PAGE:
The August Riots

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Sunday, 31 July 2011

Sir Bobby Robson: the loss of football's great gentleman who touched the hearts of so many

Achieving universal popularity is not at all easy. Not only do your interests, aims and desires have to chime with people from wildly varying backgrounds, but you have to maintain a very public sense of actually caring about each and every person you meet. This is a challenge even for the most skilled of PR operators. Yet Sir Bobby Robson was no PR man; he didn't need an entourage of assistants, or any notes or guides on how to act to make him look good. He achieved respect from his peers, success in the field, and a legacy that will long outlive him through his tenacity, dedication, humility and sheer talent. A working class hero, Robson's footballing career took place alongside employment as an electrician and colliery worker.

Netting 68 times for Fulham in 152 games in the early 1950s, a club described by the inside-forward as a "nice, sociable club" but not one capable of challenging for honours was a highlight of his playing career. His 56 goals in 239 games for West Bromwich Albion also constituted a purple patch for Robson, between 1956 and 1962. 20 England caps followed, as well as four strikes against France, Scotland and Mexico, but it was in management where Robson really cemented his reputation as a winner, and a man of the people. The farming lands of Suffolk proved fertile ground for Robson from 1969-1982; victories over Arsenal in the 1978 FA Cup Final, and AZ Alkmaar in 1981, in the UEFA Cup, made Robson a deserving recipient of his towering statue outside Portman Road.

England followed for Robson, and his and the Three Lions' failure to qualify for the 1984 European Championships was forgotten as the then 51 year old went on to manage England to two of the most famous, enigmatic, legendary defeats in the country's international footballing history. The first of these was in the Quarter Final at Mexico '86, where England were cruelly denied by Maradona's now infamous 'Hand of God' goal, which followed arguably the greatest strike in the history of the sport. The next tragedy was Italia '90, where Robson led England to their greatest finish in the World Cup since their 1966 triumph. Devastation followed as West Germany progressed on penalties, but in the minds of most England supporters, the tournament will long live in the memory.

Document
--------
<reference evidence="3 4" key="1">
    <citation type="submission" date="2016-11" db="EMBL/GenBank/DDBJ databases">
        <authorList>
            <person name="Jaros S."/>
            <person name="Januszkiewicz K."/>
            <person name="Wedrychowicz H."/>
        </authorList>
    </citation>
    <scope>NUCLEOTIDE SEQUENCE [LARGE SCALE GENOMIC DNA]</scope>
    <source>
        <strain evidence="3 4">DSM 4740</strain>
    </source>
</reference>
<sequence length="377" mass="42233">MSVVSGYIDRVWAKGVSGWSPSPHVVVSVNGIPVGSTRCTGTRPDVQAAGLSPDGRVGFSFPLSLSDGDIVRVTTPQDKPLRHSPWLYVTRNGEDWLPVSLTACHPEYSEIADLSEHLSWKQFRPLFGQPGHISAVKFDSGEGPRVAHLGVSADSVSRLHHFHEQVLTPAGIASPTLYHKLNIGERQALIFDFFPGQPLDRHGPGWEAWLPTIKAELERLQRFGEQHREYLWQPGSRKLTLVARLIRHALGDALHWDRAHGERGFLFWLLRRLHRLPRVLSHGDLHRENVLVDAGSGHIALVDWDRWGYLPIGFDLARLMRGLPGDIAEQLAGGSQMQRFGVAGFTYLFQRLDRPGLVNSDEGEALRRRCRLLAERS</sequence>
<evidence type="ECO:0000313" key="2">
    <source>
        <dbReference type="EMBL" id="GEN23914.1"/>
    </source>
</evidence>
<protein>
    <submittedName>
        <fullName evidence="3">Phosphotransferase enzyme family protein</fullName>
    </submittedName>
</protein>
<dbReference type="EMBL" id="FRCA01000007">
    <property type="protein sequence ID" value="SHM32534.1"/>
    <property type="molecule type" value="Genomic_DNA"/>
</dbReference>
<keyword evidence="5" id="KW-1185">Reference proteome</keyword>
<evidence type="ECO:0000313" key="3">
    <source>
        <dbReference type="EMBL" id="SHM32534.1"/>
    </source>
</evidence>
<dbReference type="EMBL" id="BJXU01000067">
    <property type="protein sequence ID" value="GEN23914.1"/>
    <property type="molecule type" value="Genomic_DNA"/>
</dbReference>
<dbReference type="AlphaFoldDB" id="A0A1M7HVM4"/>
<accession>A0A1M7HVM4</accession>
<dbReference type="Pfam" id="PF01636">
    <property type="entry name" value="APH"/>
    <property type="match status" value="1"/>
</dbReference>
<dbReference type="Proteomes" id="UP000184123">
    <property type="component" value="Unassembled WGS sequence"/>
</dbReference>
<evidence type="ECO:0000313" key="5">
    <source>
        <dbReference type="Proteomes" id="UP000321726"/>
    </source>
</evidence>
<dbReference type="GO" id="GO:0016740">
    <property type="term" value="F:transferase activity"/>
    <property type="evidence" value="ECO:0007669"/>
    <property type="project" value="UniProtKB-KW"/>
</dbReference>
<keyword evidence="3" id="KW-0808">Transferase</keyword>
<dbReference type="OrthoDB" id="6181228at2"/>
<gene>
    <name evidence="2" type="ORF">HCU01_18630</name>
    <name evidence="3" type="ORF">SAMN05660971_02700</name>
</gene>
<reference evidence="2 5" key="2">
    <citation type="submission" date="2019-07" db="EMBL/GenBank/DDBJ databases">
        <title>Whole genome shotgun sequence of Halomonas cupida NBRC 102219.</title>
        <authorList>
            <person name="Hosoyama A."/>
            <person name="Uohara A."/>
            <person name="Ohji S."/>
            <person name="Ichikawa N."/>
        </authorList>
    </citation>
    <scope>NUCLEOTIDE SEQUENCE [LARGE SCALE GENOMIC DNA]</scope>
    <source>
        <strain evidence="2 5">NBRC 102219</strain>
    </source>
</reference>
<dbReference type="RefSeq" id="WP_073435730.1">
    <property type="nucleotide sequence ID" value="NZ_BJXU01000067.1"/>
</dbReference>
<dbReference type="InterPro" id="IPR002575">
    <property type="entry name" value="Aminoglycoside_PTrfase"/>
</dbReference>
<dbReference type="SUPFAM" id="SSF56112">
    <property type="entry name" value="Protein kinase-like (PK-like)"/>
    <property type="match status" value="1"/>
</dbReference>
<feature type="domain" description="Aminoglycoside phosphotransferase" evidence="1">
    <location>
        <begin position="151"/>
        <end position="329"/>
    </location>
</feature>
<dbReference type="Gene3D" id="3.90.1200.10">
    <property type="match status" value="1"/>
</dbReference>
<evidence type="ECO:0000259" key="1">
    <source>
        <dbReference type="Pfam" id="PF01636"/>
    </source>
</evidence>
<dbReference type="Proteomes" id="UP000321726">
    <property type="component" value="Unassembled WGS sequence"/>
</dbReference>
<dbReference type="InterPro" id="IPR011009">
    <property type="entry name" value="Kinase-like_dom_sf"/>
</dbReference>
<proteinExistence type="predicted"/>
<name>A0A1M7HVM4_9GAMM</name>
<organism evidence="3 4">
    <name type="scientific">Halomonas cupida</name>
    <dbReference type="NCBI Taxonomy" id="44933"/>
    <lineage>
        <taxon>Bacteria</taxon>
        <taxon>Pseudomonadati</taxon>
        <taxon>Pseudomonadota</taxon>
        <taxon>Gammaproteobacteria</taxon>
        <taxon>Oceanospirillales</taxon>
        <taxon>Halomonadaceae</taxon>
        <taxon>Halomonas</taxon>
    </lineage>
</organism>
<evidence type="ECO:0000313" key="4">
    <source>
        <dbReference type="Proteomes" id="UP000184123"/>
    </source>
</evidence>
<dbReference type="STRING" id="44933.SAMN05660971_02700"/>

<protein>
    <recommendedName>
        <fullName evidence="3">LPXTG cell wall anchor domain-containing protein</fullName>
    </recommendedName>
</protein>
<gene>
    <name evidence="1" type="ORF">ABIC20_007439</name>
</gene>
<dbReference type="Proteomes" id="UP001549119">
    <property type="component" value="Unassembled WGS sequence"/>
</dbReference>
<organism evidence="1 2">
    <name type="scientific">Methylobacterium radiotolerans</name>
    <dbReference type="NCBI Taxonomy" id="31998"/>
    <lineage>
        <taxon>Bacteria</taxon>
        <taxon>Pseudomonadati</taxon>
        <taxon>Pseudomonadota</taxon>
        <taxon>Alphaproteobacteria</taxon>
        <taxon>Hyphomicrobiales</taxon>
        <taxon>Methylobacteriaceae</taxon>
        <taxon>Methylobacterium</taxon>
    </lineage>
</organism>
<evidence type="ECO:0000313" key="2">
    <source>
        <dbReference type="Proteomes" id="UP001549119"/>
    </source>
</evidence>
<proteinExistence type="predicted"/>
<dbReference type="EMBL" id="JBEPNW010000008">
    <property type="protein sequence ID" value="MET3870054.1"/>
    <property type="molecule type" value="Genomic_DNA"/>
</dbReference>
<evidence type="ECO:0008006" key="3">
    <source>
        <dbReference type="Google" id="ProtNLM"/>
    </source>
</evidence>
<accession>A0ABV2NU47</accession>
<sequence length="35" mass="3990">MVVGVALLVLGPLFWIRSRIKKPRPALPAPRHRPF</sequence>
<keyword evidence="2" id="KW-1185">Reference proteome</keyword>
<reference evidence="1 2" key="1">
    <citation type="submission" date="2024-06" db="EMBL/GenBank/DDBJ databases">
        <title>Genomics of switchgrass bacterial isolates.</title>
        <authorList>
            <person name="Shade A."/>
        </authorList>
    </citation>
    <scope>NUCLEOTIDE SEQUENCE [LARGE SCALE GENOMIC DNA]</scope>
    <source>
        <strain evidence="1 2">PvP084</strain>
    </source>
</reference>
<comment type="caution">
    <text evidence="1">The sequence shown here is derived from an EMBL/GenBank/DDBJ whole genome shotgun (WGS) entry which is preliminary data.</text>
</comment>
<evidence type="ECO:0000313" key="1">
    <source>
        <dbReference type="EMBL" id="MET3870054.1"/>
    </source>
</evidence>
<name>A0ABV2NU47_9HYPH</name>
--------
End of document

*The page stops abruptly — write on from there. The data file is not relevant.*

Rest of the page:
Robson achieved tremendous success by moving into continental management, taking over PSV Eindhoven, Sporting Lisbon, FC Porto and FC Barcelona respectively between 1990 and 1999, picking up two Dutch league titles, two Portuguese top division crowns and a domestic cup trophy, before striking the big time with Barcelona. In one season, largely courtesy of the ingenious signing of Ronaldo, Los Cules won the European Cup Winners' Cup, Spanish Super Cup and Spanish Cup, with Robson being voted European Manager of the Year for 1996-1997. Geordie Robson returned to the promised land in 1999, taking over as manager of Newcastle United. After a slightly uneasy start, he took the Magpies to the Champions League in 2002, securing successive top five finishes.

With these magnificent achievements in mind, it was never likely that the respect, adoration and popularity built up by Robson during his early and latter managerial career would ever fall. Yet whilst football supporters may respect figures such as Arsene Wenger, Sir Alex Ferguson, and Jose Mourinho, they may feel little to no affection or emotional attachment towards them unless of course they happen to support the clubs managed by these three. Sir Bobby Robson was truly loved, and taken from us far too soon at the age of just 76. Having previously fought off cancer and other threats to his life as British football’s lauded elder statesman, Robson’s lung cancer was diagnosed in 2007 as terminal.

Whilst everyone knew that sooner or later this Geordie fighter would leave us, nothing could prepare for the day when Robson’s smiling face and passion for football would be lost from the world. The launch, in 2008, of the Sir Bobby Robson Foundation, and Robson’s heroic dedication of his final years to fighting for others experiencing the devastating disease, ensured his untouchable status as a true gentleman. By the end of 2008 the charity had earned £1million, a testament to the man who founded it, and by 2011 has raked in more than £2.5million to aid the battle against lung cancer.

When Robson passed away, peacefully at his home in County Durham, the world’s footballing flag flew at half-mast. Few of us knew Robson, but we all felt as though we did. His popularity surpassed generations, and by the time of his passing nobody could have found anything negative to say about him, no matter how hard they may have tried. Knighted in 2002 for services to football, Robson’s tributes know no end. One of thousands of fitting tributes came from close friend Michael Parkinson: “Robson will be remembered long after the present lot are old bones. By his decency, his humour, his love of the game's traditions and origins and confusion at what it had become, he made present day football look what it is – shabby by comparison. I can think of no more fitting epitaph.” Neither can I. Gone but never, ever forgotten.

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